Office of Public Affairs

Trae Blanco: Conducting, teaching and learning

Portrait of Trae Blanco

Trae Blanco sliced the air with his baton and asked, "More."

A moment later, the University of Southern Maine Concert Band played the same passage from composer Aaron Copland, and three young men played the xylophone at double the volume.

"More!" Blanco pleaded and soundlessly sliced the air again. And the percussionists played.

The chime-like sound resounded throughout the rehearsal hall.

"There you go," Blanco said grinning, happy with the adjustment.

And he moved on.

Even for this rehearsal, early in the fall semester, time is precious for the director of bands at USM.

He spent much of his summer studying the music for this band and his others -- the USM Wind Ensemble and the Portland Youth Wind Ensemble -- to give himself the flexibility to spend as much time as needed advising a growing number of student musicians. He also teaches and works to improve his own musicianship, taking weekly piano lessons from concert pianist Laura Kargul, the director of keyboard studies within the USM School of Music.

"I'm living the life of a student again and trying to find time to practice," he said.

At 31, he wasn't a student that long ago.

Originally from New Mexico, Blanco earned his Bachelor of Music in Music Education from New Mexico State University. He completed a Master of Music degree in Wind Conducting at the Jacobs School of Music at Indiana University and earned a Doctor of Musical Arts degree in wind conducting from the Herberger Institute at Arizona State University.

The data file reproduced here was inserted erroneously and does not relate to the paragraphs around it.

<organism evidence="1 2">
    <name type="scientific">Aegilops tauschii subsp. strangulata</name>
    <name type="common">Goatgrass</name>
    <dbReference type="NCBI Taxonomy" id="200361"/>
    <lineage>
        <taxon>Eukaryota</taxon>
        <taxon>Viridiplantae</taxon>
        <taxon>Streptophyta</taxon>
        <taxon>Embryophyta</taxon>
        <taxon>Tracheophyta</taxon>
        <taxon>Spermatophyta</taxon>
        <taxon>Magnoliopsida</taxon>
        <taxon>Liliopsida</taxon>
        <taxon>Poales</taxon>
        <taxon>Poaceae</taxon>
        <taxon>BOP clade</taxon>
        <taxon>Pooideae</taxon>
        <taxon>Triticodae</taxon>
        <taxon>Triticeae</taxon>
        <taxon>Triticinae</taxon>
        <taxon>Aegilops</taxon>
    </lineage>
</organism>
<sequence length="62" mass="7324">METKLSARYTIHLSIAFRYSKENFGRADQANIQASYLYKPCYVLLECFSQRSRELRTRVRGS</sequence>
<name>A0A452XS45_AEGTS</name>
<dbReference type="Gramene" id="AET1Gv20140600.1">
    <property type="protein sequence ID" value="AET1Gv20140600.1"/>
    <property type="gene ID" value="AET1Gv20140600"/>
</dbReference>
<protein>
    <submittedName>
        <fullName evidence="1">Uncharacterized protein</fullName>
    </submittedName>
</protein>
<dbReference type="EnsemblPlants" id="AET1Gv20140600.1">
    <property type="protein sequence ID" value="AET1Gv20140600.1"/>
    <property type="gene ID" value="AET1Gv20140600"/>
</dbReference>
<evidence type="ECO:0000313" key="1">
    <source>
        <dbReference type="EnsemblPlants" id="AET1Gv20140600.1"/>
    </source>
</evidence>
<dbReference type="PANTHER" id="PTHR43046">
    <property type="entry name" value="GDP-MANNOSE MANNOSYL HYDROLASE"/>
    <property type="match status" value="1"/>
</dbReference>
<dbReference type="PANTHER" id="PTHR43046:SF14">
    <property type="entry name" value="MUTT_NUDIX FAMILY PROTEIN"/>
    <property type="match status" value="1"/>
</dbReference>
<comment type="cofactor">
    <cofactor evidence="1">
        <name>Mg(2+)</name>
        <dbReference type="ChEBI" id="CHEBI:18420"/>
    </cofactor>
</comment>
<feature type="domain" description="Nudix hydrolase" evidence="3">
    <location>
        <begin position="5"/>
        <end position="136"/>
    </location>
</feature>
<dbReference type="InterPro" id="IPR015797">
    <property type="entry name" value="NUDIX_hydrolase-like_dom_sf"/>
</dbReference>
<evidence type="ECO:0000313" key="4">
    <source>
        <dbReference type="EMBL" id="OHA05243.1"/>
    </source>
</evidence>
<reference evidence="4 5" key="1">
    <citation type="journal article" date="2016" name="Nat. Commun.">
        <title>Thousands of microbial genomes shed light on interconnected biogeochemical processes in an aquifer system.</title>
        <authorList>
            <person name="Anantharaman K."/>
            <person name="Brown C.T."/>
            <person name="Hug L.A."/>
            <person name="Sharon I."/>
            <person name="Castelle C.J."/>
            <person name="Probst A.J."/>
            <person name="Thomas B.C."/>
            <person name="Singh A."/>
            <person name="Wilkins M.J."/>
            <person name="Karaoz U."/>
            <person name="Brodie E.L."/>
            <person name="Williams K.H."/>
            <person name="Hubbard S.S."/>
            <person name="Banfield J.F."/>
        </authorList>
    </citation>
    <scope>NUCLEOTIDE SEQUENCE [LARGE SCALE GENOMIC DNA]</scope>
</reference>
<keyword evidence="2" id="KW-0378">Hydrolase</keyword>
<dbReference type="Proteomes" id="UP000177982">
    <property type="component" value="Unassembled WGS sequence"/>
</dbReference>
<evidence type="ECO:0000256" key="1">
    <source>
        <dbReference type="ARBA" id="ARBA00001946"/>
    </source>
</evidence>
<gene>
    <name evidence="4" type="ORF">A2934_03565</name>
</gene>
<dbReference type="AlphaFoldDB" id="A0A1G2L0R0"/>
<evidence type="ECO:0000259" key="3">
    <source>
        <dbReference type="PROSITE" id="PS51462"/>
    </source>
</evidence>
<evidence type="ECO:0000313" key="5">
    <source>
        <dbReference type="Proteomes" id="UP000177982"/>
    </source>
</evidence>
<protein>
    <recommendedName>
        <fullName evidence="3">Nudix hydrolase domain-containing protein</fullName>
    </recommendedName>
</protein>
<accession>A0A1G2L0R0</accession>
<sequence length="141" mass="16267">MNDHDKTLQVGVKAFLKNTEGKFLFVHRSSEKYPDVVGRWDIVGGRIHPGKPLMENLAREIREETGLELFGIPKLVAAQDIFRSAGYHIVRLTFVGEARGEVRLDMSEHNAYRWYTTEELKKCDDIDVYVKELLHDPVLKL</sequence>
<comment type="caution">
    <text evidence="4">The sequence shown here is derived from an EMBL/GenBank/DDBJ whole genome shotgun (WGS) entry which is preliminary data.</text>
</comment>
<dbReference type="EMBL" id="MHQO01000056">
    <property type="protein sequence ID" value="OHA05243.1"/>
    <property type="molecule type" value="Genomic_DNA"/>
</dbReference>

In between, he taught high school band. He grew to appreciate adolescent musicians (something he continues with the youth ensemble) and he learned to challenge expectations.

"Sometimes we get stuck in our own identity of this is what I do and this is how I do it," he said.

He is working with the concert band to pursue a wider dynamic range of music and has shaped band and ensemble programs for the 2017-2018 year that recognize President John Kennedy and Leonard Bernstein, friends who were both born 100 years ago.

And, in his second year at USM, he is trying to deepen his understanding of USM and its School of Music.

He is heartened by the planning for a performing arts space on USM's Portland Campus, he said.

Though the project is currently conceptual, leaders including President Glenn Cummings support the creation of a 1,000-seat theater in Portland.

"We're lucky," said Blanco, sitting in the Corthell Hall auditorium. "We have a performance space here. We have a home. Many music schools are always performing off campus."

However, Portland has a large and vibrant music scene and USM should be part of it, he said.

"There are all of these great musical happenings in downtown Portland," Blanco said. "I think the next step for us is to connect to this big musical scene, to be near them."

It would further connections that are already forged by the School of Music's ties, which reach across Maine and beyond.

Alumni are seemingly everywhere and many faculty within the school are also performing musicians.

"They're constantly in performance," Blanco said of his colleagues. Many routinely play with area symphonies. "They're playing Boston, Hartford and Portland."

It both models behavior and engenders respect. It keeps Blanco studying his own instrument and learning to be a better musician and performer.

"You get out there, you play and you demonstrate your ability," Blanco said.

"We're all still working on our craft, despite our age," he said.

Story by Daniel Hartill, photo and video by Alan Bennett, Office of Public Affairs